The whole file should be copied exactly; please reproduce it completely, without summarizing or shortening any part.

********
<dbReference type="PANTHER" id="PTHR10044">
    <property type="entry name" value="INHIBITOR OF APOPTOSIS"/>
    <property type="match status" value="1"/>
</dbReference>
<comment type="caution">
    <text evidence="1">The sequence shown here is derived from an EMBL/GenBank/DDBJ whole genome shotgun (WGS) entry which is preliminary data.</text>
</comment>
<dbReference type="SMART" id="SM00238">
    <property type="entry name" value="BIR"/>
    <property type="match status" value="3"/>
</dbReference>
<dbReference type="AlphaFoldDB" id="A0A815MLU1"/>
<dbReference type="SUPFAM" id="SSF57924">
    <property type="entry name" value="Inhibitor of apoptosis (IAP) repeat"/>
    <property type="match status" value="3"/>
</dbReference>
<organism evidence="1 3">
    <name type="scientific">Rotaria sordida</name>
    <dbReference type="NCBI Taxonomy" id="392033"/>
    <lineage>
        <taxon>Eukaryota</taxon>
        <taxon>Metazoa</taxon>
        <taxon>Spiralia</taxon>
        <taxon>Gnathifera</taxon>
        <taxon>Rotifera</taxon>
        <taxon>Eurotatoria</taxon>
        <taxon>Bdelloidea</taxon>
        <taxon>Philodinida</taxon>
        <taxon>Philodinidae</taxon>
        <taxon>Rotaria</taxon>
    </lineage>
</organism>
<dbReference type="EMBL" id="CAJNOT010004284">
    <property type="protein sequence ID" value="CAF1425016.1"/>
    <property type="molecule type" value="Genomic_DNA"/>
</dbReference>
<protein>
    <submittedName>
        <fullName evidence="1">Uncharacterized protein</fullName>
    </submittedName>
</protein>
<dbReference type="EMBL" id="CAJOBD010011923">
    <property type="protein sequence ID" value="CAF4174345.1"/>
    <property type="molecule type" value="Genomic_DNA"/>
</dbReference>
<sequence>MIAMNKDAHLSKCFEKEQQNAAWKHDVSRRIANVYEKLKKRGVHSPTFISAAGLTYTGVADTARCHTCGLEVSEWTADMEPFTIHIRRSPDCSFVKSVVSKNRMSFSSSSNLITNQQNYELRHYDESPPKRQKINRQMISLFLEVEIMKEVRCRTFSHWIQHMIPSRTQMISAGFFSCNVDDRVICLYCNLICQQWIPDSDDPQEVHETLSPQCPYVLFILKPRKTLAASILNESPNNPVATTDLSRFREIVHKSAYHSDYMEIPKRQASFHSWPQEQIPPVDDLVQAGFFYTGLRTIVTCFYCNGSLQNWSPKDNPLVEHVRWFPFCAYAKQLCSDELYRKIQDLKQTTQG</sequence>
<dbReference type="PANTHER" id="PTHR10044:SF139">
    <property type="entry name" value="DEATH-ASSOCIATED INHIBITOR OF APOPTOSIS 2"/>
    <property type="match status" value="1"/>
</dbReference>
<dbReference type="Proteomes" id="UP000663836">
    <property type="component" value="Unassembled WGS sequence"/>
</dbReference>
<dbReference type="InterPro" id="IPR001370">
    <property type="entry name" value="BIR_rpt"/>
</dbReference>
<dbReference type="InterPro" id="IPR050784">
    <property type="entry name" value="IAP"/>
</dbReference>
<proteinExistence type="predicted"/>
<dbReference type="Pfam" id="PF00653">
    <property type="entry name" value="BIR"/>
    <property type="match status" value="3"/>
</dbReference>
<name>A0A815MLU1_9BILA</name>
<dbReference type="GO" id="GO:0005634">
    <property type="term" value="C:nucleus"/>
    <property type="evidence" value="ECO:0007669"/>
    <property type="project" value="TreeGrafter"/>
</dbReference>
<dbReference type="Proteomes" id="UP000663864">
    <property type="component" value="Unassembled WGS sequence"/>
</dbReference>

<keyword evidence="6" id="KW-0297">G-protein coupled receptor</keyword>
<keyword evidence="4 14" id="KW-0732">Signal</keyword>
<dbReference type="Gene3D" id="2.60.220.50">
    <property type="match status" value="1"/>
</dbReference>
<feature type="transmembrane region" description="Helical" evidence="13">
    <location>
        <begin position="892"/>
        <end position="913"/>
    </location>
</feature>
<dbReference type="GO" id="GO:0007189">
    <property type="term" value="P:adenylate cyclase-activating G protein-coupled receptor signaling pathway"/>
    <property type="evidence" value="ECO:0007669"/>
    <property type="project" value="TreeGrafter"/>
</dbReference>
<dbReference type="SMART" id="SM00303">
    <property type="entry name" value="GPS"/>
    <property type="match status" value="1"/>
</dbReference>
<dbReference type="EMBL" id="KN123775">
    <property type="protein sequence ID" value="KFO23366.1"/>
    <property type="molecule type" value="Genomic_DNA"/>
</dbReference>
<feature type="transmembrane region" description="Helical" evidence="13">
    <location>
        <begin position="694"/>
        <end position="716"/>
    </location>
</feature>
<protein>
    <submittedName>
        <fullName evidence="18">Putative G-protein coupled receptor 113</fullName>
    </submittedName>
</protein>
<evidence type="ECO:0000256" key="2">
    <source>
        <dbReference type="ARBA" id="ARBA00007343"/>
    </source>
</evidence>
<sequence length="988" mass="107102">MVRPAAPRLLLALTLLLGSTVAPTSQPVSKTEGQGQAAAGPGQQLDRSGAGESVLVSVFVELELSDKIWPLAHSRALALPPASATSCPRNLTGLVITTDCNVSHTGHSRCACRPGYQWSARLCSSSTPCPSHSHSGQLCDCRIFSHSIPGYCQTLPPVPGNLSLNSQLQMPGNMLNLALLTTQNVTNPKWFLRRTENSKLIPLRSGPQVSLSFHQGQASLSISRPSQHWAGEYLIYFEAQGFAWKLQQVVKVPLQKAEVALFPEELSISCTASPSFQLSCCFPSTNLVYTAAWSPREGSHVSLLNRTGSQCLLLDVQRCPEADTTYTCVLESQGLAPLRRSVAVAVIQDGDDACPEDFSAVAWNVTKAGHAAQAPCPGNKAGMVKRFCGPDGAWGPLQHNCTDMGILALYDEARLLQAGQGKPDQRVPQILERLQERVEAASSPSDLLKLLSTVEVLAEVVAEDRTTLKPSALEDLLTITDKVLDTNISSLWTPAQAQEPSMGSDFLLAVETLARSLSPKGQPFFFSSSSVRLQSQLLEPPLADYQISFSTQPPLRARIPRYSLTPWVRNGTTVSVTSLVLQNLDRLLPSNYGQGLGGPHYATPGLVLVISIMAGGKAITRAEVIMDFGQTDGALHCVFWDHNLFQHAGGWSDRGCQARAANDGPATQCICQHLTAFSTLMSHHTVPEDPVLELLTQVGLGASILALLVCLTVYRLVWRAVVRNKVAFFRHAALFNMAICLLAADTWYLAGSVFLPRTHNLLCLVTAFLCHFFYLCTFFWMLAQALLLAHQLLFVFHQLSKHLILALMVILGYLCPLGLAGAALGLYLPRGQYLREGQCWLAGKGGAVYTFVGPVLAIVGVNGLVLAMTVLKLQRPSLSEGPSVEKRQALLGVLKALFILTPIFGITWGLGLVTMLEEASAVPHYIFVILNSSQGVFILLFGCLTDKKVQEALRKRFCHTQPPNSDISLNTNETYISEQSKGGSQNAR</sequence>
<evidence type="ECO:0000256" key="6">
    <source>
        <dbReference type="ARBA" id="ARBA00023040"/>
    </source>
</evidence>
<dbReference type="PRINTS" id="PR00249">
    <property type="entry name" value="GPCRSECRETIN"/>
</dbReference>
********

<dbReference type="PANTHER" id="PTHR10044">
    <property type="entry name" value="INHIBITOR OF APOPTOSIS"/>
    <property type="match status" value="1"/>
</dbReference>
<comment type="caution">
    <text evidence="1">The sequence shown here is derived from an EMBL/GenBank/DDBJ whole genome shotgun (WGS) entry which is preliminary data.</text>
</comment>
<dbReference type="SMART" id="SM00238">
    <property type="entry name" value="BIR"/>
    <property type="match status" value="3"/>
</dbReference>
<dbReference type="AlphaFoldDB" id="A0A815MLU1"/>
<dbReference type="SUPFAM" id="SSF57924">
    <property type="entry name" value="Inhibitor of apoptosis (IAP) repeat"/>
    <property type="match status" value="3"/>
</dbReference>
<organism evidence="1 3">
    <name type="scientific">Rotaria sordida</name>
    <dbReference type="NCBI Taxonomy" id="392033"/>
    <lineage>
        <taxon>Eukaryota</taxon>
        <taxon>Metazoa</taxon>
        <taxon>Spiralia</taxon>
        <taxon>Gnathifera</taxon>
        <taxon>Rotifera</taxon>
        <taxon>Eurotatoria</taxon>
        <taxon>Bdelloidea</taxon>
        <taxon>Philodinida</taxon>
        <taxon>Philodinidae</taxon>
        <taxon>Rotaria</taxon>
    </lineage>
</organism>
<dbReference type="EMBL" id="CAJNOT010004284">
    <property type="protein sequence ID" value="CAF1425016.1"/>
    <property type="molecule type" value="Genomic_DNA"/>
</dbReference>
<protein>
    <submittedName>
        <fullName evidence="1">Uncharacterized protein</fullName>
    </submittedName>
</protein>
<dbReference type="EMBL" id="CAJOBD010011923">
    <property type="protein sequence ID" value="CAF4174345.1"/>
    <property type="molecule type" value="Genomic_DNA"/>
</dbReference>
<sequence>MIAMNKDAHLSKCFEKEQQNAAWKHDVSRRIANVYEKLKKRGVHSPTFISAAGLTYTGVADTARCHTCGLEVSEWTADMEPFTIHIRRSPDCSFVKSVVSKNRMSFSSSSNLITNQQNYELRHYDESPPKRQKINRQMISLFLEVEIMKEVRCRTFSHWIQHMIPSRTQMISAGFFSCNVDDRVICLYCNLICQQWIPDSDDPQEVHETLSPQCPYVLFILKPRKTLAASILNESPNNPVATTDLSRFREIVHKSAYHSDYMEIPKRQASFHSWPQEQIPPVDDLVQAGFFYTGLRTIVTCFYCNGSLQNWSPKDNPLVEHVRWFPFCAYAKQLCSDELYRKIQDLKQTTQG</sequence>
<dbReference type="PANTHER" id="PTHR10044:SF139">
    <property type="entry name" value="DEATH-ASSOCIATED INHIBITOR OF APOPTOSIS 2"/>
    <property type="match status" value="1"/>
</dbReference>
<dbReference type="Proteomes" id="UP000663836">
    <property type="component" value="Unassembled WGS sequence"/>
</dbReference>
<dbReference type="InterPro" id="IPR001370">
    <property type="entry name" value="BIR_rpt"/>
</dbReference>
<dbReference type="InterPro" id="IPR050784">
    <property type="entry name" value="IAP"/>
</dbReference>
<proteinExistence type="predicted"/>
<dbReference type="Pfam" id="PF00653">
    <property type="entry name" value="BIR"/>
    <property type="match status" value="3"/>
</dbReference>
<name>A0A815MLU1_9BILA</name>
<dbReference type="GO" id="GO:0005634">
    <property type="term" value="C:nucleus"/>
    <property type="evidence" value="ECO:0007669"/>
    <property type="project" value="TreeGrafter"/>
</dbReference>
<dbReference type="Proteomes" id="UP000663864">
    <property type="component" value="Unassembled WGS sequence"/>
</dbReference>

<keyword evidence="6" id="KW-0297">G-protein coupled receptor</keyword>
<keyword evidence="4 14" id="KW-0732">Signal</keyword>
<dbReference type="Gene3D" id="2.60.220.50">
    <property type="match status" value="1"/>
</dbReference>
<feature type="transmembrane region" description="Helical" evidence="13">
    <location>
        <begin position="892"/>
        <end position="913"/>
    </location>
</feature>
<dbReference type="GO" id="GO:0007189">
    <property type="term" value="P:adenylate cyclase-activating G protein-coupled receptor signaling pathway"/>
    <property type="evidence" value="ECO:0007669"/>
    <property type="project" value="TreeGrafter"/>
</dbReference>
<dbReference type="SMART" id="SM00303">
    <property type="entry name" value="GPS"/>
    <property type="match status" value="1"/>
</dbReference>
<dbReference type="EMBL" id="KN123775">
    <property type="protein sequence ID" value="KFO23366.1"/>
    <property type="molecule type" value="Genomic_DNA"/>
</dbReference>
<feature type="transmembrane region" description="Helical" evidence="13">
    <location>
        <begin position="694"/>
        <end position="716"/>
    </location>
</feature>
<protein>
    <submittedName>
        <fullName evidence="18">Putative G-protein coupled receptor 113</fullName>
    </submittedName>
</protein>
<evidence type="ECO:0000256" key="2">
    <source>
        <dbReference type="ARBA" id="ARBA00007343"/>
    </source>
</evidence>
<sequence length="988" mass="107102">MVRPAAPRLLLALTLLLGSTVAPTSQPVSKTEGQGQAAAGPGQQLDRSGAGESVLVSVFVELELSDKIWPLAHSRALALPPASATSCPRNLTGLVITTDCNVSHTGHSRCACRPGYQWSARLCSSSTPCPSHSHSGQLCDCRIFSHSIPGYCQTLPPVPGNLSLNSQLQMPGNMLNLALLTTQNVTNPKWFLRRTENSKLIPLRSGPQVSLSFHQGQASLSISRPSQHWAGEYLIYFEAQGFAWKLQQVVKVPLQKAEVALFPEELSISCTASPSFQLSCCFPSTNLVYTAAWSPREGSHVSLLNRTGSQCLLLDVQRCPEADTTYTCVLESQGLAPLRRSVAVAVIQDGDDACPEDFSAVAWNVTKAGHAAQAPCPGNKAGMVKRFCGPDGAWGPLQHNCTDMGILALYDEARLLQAGQGKPDQRVPQILERLQERVEAASSPSDLLKLLSTVEVLAEVVAEDRTTLKPSALEDLLTITDKVLDTNISSLWTPAQAQEPSMGSDFLLAVETLARSLSPKGQPFFFSSSSVRLQSQLLEPPLADYQISFSTQPPLRARIPRYSLTPWVRNGTTVSVTSLVLQNLDRLLPSNYGQGLGGPHYATPGLVLVISIMAGGKAITRAEVIMDFGQTDGALHCVFWDHNLFQHAGGWSDRGCQARAANDGPATQCICQHLTAFSTLMSHHTVPEDPVLELLTQVGLGASILALLVCLTVYRLVWRAVVRNKVAFFRHAALFNMAICLLAADTWYLAGSVFLPRTHNLLCLVTAFLCHFFYLCTFFWMLAQALLLAHQLLFVFHQLSKHLILALMVILGYLCPLGLAGAALGLYLPRGQYLREGQCWLAGKGGAVYTFVGPVLAIVGVNGLVLAMTVLKLQRPSLSEGPSVEKRQALLGVLKALFILTPIFGITWGLGLVTMLEEASAVPHYIFVILNSSQGVFILLFGCLTDKKVQEALRKRFCHTQPPNSDISLNTNETYISEQSKGGSQNAR</sequence>
<evidence type="ECO:0000256" key="6">
    <source>
        <dbReference type="ARBA" id="ARBA00023040"/>
    </source>
</evidence>
<dbReference type="PRINTS" id="PR00249">
    <property type="entry name" value="GPCRSECRETIN"/>
</dbReference>